May 31, 2022
UCalgary researchers recruit for new study to improve women's heart health
Cardiovascular disease is the leading cause of premature death in women in Canada, claiming the life of a woman every 20 minutes. Controlling blood pressure offers an important way to lower this risk. A new study will help women and their health-care providers choose the care that is right for them.
Globally, 60,000 individuals become menopausal daily and 80 per cent live with symptoms like hot flashes, sleep disturbances, anxiety and depression that last for an average of seven years.
The best treatment for these symptoms is postmenopausal hormone therapy. However, there are concerns about the potential risk these therapies may have on cardiovascular health. Recent studies suggest that the way postmenopausal hormone replacement therapy is administered may be an important consideration when evaluating this risk.
Nabilah Gulamhusein, an MSc student at the Cumming School of Medicine in the Libin Cardiovascular Institute lab of clinician-scientist Dr. Sofia Ahmed, MD, is looking for answers on this topic. She is looking at whether the route of administration of hormone replacement therapy changes a postmenopausal person’s risk of cardiovascular disease.
“Non-oral hormone therapy, taken through a cream or patch, may affect the cardiovascular system differently than oral (taken by mouth) hormone therapy, because the way it metabolizes is different,” she says.
Women's cardiovascular health 'understudied' to date
Gulamhusein hopes to recruit individuals between the ages of 46 and 60 who have completed the menopausal transition and are taking any kind of postmenopausal hormone therapy.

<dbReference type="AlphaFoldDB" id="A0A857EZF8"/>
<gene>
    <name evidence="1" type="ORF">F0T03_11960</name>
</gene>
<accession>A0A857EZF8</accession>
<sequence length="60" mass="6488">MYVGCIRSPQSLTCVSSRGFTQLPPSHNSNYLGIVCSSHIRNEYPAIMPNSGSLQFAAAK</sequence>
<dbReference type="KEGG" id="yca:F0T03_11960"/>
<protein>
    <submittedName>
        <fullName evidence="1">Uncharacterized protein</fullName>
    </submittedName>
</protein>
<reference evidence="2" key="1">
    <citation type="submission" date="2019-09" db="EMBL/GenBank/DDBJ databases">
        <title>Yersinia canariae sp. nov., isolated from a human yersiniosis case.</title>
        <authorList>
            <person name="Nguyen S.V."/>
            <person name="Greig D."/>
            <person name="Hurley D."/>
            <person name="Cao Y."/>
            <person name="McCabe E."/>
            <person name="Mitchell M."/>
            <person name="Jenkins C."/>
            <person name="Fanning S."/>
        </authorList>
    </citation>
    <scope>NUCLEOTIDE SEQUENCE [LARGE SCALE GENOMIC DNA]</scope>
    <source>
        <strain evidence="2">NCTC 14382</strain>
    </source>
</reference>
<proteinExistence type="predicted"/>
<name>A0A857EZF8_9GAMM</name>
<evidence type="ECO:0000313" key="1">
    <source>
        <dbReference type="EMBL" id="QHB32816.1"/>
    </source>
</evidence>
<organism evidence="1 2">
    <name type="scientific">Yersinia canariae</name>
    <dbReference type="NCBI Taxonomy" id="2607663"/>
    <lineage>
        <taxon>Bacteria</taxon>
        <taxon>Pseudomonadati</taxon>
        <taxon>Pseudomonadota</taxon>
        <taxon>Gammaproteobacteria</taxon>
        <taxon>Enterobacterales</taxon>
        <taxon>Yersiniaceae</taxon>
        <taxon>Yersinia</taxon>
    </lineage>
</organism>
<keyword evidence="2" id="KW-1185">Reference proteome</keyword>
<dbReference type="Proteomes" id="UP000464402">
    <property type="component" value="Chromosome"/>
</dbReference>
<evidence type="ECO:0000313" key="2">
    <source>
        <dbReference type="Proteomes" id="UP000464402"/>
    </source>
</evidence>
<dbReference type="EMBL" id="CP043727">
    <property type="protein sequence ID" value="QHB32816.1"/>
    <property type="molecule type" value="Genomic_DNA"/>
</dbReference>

“We will measure and compare the blood pressure and vessel stiffness between the groups,” says Gulamhusein. “By enrolling in this study, participants will help us advance our knowledge about postmenopausal individuals’ cardiovascular health and ultimately help other women make decisions about their own health and what is right for them.”
Ahmed says this study is part of a larger effort in her lab to more broadly understand women’s cardiovascular risk, a topic that she says needs further research.
“Traditionally, females have been understudied in the area of cardiovascular health,” she says. “It’s critical that we better understand how female-specific experiences, such as pregnancy and menopause, may impact cardiovascular health, especially given the fact that cardiovascular disease is still the leading cause of premature death for Canadian women.”
It’s estimated that by 2025, more than one billion women worldwide will be menopausal. The average age of onset of menopause is 51.
For more information or to participate in the study, email firstname.lastname@example.org or call 403-210-7434.
Nabilah Gulamhusein is an MSc student in the Department of Medicine at the Cumming School of Medicine.
Sofia Ahmed is a professor in the Department of Medicine at the Cumming School of Medicine (CSM) and is a member of the O’Brien Institute of Public Health and the Libin Cardiovascular Institute at the CSM. She leads the Libin Cardiovascular Institute’s Women’s Cardiovascular Health Initiative.